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Key Number: HS 27234
Site Name: Thomson Brothers Block
Other Names:
Site Type: 0400 - Mercantile/Commercial: General and Mixed Use Commercial


ATS Legal Description:
Twp Rge Mer
23 1 5

Address: 112 - 8 Avenue SE
Number: 12
Street: 1 SE
Avenue: 8 SE
Town: Calgary
Near Town:


Type Number Date View


Plan Shape: Rectangular
Storeys: Storeys: 3
Foundation: Basement/Foundation Wall Material: Concrete
Superstructure: Nailed Frame
Superstructure Cover:
Roof Structure: Low Gable
Roof Cover:
Exterior Codes: Plain Boxed Cornice
Roof Trim - Eaves: Plain Fascia
Roof Trim - Eaves: Plain Soffit
Roof Trim - Eaves: Decorated Frieze
Window - Structural Opening Shape: Semi-Circular
Window - Trim Outside Structural Opening - Head: Voussoirs
Window - Sill Type: Plain Slip Sill
Exterior: Dimensions: 50' x 85' x 50' Radiating voussoirs over windows, sills under windows, decorative sandstone blocks on third level, semicircular windows with circular and semi-circular windows inside them on third level, cornice, boxed decorative frieze at roof level.
Remodeled business entrances at front, arch radiating voussoirs over windows, lintel under windows, checkerboard style decorative sandstone blocks on 3rd level, semi-circular windows with circular and semi-circular windows inside them on 3rd level, cornice boxed decorative frieze over facade on roof level.
Interior: No elevator.
Environment: Faces south on 8th Avenue mall. Located on Calgary's 8th Avenue Mall along with other sandstone buildings on the north side. Lot size: 50.85' x 130'.
Condition: Structure: Good. Repair: Good. 18 OCT 1979. Structure: Good. Repair: Good. 23 JAN 1980. Structure: Good. Repair: unknown 21 MAR 1982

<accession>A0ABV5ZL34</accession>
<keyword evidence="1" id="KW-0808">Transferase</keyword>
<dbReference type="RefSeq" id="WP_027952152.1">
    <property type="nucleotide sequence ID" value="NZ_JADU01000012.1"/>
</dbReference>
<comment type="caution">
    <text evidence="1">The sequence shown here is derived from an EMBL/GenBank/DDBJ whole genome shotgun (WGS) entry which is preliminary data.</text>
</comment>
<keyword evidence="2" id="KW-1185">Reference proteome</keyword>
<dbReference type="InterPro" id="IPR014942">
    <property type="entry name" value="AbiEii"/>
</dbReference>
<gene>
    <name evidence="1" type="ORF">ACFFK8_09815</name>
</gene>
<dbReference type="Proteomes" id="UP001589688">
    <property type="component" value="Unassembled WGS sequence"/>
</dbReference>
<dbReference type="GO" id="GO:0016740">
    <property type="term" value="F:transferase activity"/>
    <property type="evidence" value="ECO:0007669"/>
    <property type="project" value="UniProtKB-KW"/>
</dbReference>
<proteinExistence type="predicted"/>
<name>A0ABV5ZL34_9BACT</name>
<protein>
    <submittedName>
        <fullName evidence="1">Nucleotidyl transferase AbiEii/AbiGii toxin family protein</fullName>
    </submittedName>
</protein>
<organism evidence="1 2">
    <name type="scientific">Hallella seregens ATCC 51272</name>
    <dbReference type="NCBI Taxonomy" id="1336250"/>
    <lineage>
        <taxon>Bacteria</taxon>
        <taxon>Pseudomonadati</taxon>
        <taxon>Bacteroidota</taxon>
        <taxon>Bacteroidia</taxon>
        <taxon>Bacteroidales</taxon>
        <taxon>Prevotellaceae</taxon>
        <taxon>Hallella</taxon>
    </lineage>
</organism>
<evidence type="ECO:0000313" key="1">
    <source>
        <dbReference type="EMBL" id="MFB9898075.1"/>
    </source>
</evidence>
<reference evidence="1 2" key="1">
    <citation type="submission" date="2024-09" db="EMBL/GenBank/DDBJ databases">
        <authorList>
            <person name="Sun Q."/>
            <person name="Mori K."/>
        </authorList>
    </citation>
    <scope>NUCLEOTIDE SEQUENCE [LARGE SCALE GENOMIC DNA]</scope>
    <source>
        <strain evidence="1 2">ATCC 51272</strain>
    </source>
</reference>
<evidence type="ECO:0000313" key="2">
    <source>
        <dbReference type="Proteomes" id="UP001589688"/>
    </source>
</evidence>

Alterations: Remodeled business entrance at front. Aluminum windows added at the back. Possibly a two storey addition was made at the back.


Construction: Construction Date:
Usage: Usage Date:
Calgary Shoe Hospital/Garment King

Owner: Owner Date:
James Arthur Thomson & Melville Patrick Thomson.
Bertram C. Binnings
Bank of Hamilton
Architect: N/A
Builder: N/A
Craftsman: N/A
History: The Thomson Block was built in 1893 for James Arthur Thomson and Melville Patrick Thomson, two Calgary stationers. They bought the land for the building from Peter Turner Bone, the prominent Calgary civil engineer. The Thomson Bros. included booksellers, stationers, printers and lithographers, and published 'The Alberta Souvenir Album', in 1897. In 1900, the Thomson brothers vacated the store and it was occupied by Bertram C. Binnings, ladies wear. The Bank of Hamilton owned the building between 1916 and 1927. It has changed hands many times since then. The original cost for the building was $15,000.
* * *

Thomson Brothers Block ... The 1885 guide to Calgary by Burns and Elliott states that: 'This firm deals in books, stationery, periodicals and fashionable bric-a-brac. Their store is a branch of the Portage la Prairie one, conducted by the same firm. Their head office was opened there in 1881. The Calgary branch was opened in April 1884, in their present premises, next to the post-office, Stephen Avenue. It is conducted by Mr. M.P. Thomson, who is an expert in this line of business. This firm have also a branch store in Moose Jaw. They keep on hand a large and varied assortment in their line, and since they opened their branch here have done a good trade, and business is rapidly increasing.' ...